First, Toyota recalled more than 10 million vehicles for problems related to unintended acceleration in 2009 and 2010, starting with a September 2009 announcement that it was recalling 3.8 million Toyota and Lexus vehicles because of a defect that may cause floor mats to jam accelerator pedals. The company later recalled vehicles over defects involving the pedals themselves.
(Now, curiously, 2005 Camry which was the car at dispute in this Oklahoma case has NOT been recalled by Toyota yet.)
Toyota's recalls led to lawsuits claiming that defects harmed the value of Toyota vehicles or caused accidents leading to death and injury. Toyota settled suits claiming economic losses for about $1.6 billion. That was the end of Dec., 2012.
Toyota won the three unintended-acceleration claims that previously reached jury verdicts since the recalls. The defense verdicts include injury cases in New York in 2011 and in Philadelphia in June. A Los Angeles jury in October cleared Toyota of fault for the death of a 66-year-old woman.
What's important and what's different about the Oklahoma case is that this case -- among a host of lawsuits filed against Toyota concerning unintended acceleration in its vehicles -- is the first in which the plaintiff has laid the blame squarely on the electronic throttle system.
As a result, this is the first trial that any jury actually heard expert witnesses such as Michael Barr explaining the software gllitches (combined with other factors) that led to the unintended acceleration.
The experts' findings (laid out in Oklahoma case) in fact led to the one-billion dollar settlment for the economic losses, late last year. But since the case was settled (never went to a trial), the experts' report or testimony has never been made public, and no jury heard the case whose focus was on the electronic throttle system.
Because this case went to a trial in Oklahoma, now for the first time, the public had an opportunity to hear and read what were discussed during the trial. It's a matter of public record now.
The general press probably hasn't had time to look into all the details about the embedded system software malfunctioning.
But watch for the upcoming trial nex tweek in federal court in Santa Ana, Calif.
Attorneys for the plaintiffs in that case plan to argue that defective software caused Camry to accelerate and crash into the side of a Georgia schoolhouse.
The trial, transcript and these discussions indicate that there are millions of vehicles on the road today with a potentially lethal defect. Toyota has already settled with the NHTSA and has that settlement to wave in any Camry owner's face (provided they did nothing and accepted the settlement terms). Am I correct about this? And, if I am, what is the next step? I own a 2004 Camry and wonder if I should keep driving it - I seriously doubt that I could react appropriately if the vehicle went to full throttle w/o warning. I would for sure step on the brake, but, according to Mr. Barr's testimony, that's the wrong thing to do. What's the right thing to do? Switch off the ignition? Ram the automatic transmission lever into reverse? Given this knowledge, what's my responsibility in the event of a loss of throttle control event and the nearly inevitable accident? Morally I can't justify laying all the responsibility on Toyota but the chances of this happening to me are very, very small.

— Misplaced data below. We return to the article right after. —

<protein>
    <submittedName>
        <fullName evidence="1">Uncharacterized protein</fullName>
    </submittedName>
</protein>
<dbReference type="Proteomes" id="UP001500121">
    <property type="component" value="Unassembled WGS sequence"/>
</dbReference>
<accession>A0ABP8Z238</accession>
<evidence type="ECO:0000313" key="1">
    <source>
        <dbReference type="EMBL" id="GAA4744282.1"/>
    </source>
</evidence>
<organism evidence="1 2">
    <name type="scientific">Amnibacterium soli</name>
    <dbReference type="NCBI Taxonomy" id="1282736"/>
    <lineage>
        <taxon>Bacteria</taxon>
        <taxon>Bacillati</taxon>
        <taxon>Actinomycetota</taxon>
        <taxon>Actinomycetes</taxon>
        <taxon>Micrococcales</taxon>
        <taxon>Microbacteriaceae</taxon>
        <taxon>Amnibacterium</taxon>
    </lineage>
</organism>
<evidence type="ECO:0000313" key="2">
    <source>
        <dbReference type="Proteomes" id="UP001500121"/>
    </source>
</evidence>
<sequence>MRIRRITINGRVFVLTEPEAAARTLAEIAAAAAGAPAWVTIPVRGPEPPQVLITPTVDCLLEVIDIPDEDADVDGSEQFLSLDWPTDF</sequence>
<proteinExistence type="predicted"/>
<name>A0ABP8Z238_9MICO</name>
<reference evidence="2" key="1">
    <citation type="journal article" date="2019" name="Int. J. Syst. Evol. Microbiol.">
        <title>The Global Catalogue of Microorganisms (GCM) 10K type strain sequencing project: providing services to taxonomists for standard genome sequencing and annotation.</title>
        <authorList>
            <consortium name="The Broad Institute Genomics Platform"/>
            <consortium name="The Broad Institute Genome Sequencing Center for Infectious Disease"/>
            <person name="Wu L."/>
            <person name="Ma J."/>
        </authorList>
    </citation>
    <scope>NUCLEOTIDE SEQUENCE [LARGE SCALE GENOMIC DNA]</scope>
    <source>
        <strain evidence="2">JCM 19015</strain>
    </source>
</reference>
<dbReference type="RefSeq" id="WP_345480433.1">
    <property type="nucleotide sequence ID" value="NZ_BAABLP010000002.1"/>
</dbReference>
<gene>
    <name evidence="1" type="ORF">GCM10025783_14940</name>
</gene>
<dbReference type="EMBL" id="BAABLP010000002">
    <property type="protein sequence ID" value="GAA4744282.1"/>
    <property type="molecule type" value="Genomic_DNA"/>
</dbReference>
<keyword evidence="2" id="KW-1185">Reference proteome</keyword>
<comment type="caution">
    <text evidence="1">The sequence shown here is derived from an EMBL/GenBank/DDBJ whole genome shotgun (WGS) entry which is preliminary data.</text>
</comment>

Besides the above, I'm wondering what my car is now worth and whether Toyota will step up and replace their badly-engineered software or the entire engine control module. That would be the right thing to do, but my money is on a big consumer blow-off using the NHTSA settlement as a broom to sweep it all under the floor mats.
The thing that really puzzles me is why the popular press hasn't picked this up yet - I expect to see it splashed all over the place. It shows that software can never trump celebrities or political bloviatators.
It would be good to also post the transcript of the Denso Monitor CPU code -- to see why it might also have potentially contributed -- Also most ECU /ABS code is supposed to also meet a set of MISRA safety checks as part of a Static Analyis -- It would be good to hear about this in the trial -- Additionally it might be good to see how any hardware features came into play.
I myself have learned a great deal in following the Oklahoma case. The thing is, though, that this is not the end of the Toyota's unintended acceleration trial.
Toyota is facing another trial early Nov. -- this one will be in federal court in Santa Ana, Calif.